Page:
We´ve finally released the tickets for all the performances and seminars at the Swedish Biennial for Performing Arts! We can´t wait to see you in Norrköping 23rd-28th May. If tickets to your most desired performances run out, don´t despair, things can often work out at the festival when people return and trade tickets.

We proudly present the international guest performances at the Biennal! The world famous Compagnie Marie Chouinard from Canada will come with a full evening performance which will be played twice on the main stage of the Louis de Geer Concert and Congress Hall. The first piece is this iconic choreographer´s reinterpretation of Rite of Spring. The other piece is Henri Michaux: Mouvements, based on a book by Michaux with poetry and flowing images.

We also offer a guest appearance by acclaimed Icelandic Kridpleir Theater Group. The show Crisis Meeting deals with an attempt to be transparent in working on an application to the Art´s Council. The performance is described as a blend between anarchy, sit-com and Samuel Beckett.

I´m currently in Cardiff for a European conference and general assembly with Europe on the Move. We are representatives from 14 countries here, and the very generous Wales Art´s Council are hosting us.

Ann Mari Engel, who is Sweden’s board member of the International Theater Institute, just took part in a meeting in Moscow, planning the ITI World Congress in Segovia in Spain in July. The congress should have been held last year in Brazil, but was canceled because of the shaky political situation.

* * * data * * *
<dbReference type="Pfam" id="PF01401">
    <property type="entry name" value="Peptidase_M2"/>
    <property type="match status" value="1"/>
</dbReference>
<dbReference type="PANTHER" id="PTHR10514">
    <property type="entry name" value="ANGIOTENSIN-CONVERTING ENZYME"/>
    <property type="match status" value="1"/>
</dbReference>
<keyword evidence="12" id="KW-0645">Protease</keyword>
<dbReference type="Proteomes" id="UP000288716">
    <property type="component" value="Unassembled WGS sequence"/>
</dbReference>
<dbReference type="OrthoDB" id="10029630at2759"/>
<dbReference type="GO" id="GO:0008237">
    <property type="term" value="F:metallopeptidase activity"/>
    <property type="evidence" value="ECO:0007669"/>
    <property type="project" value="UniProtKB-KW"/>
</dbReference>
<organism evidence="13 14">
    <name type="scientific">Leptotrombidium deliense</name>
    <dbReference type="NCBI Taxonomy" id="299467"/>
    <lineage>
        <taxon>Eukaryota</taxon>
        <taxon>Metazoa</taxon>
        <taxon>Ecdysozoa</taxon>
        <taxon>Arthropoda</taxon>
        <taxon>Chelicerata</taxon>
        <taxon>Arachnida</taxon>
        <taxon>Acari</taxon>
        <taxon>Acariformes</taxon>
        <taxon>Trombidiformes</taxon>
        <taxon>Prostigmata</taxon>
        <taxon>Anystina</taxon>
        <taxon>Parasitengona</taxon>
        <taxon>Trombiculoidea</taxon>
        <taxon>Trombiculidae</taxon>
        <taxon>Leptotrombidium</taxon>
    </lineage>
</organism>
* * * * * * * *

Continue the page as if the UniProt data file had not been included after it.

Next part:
Our fantastic project manager and communicator Lovisa Björkman is soon going on parental leave, and Johanna Broman will take her place for a while. Johanna has a deep knowledge of the industry and we are delighted that she has chosen to come to us. She´s worked at Riksteatern, Folkoperan, the Museum of Modern Art, Jupither and Josephsson, among others.

We are very happy for the response from the Arts Council and the City of Stockholm regarding Proud Performing Arts (Stolt Scenkonst) at Pride! We are thrilled to get to do this mini-performing arts festival with shows and seminars again in Pride House in Stockholm, and this year broaden the geographical perspective to Malmö.


Ulricha Johnson
Managing Director

Read the full newsletter here.
Look at all Swedish premieres in April here.

World Theatre Day Message

The message author of 2017 is Isabelle Huppert, the theatre and cinema actress from France.

So, here we are once more. Gathered again in Spring, 55 years since our inaugural meeting, to celebrate World Theatre Day. Just one day, 24 hours, is dedicated to celebrating theatre around the world. And here we are in Paris, the premier city in the world for attracting international theatre groups, to venerate the art of theatre.

Paris is a world city, fit to contain the globes theatre traditions in a day of celebration; from here in France’s capital we can transport ourselves to Japan by experiencing Noh and Bunraku theatre, trace a line from here to thoughts and expressions as diverse as Peking Opera and Kathakali; the stage allows us to linger between Greece and Scandinavia as we envelope ourselves in Aeschylus and Ibsen, Sophocles and Strindberg; it allows us to flit between Britain and Italy as we reverberate between Sarah Kane and Prinadello. Within these twenty-four hours we may be taken from France to Russia, from Racine and Moliere to Chekhov; we can even cross the Atlantic as a bolt of inspiration to serve on a Campus in California, enticing a young student there to reinvent and make their name in theatre.
Indeed, theatre has such a thriving life that it defies space and time; its most contemporary pieces are nourished by the achievements of past centuries, and even the most classical repertories become modern and vital each time they are played anew. Theatre is always reborn from its ashes, shedding only its previous conventions in its new-fangled forms: that is how it stays alive.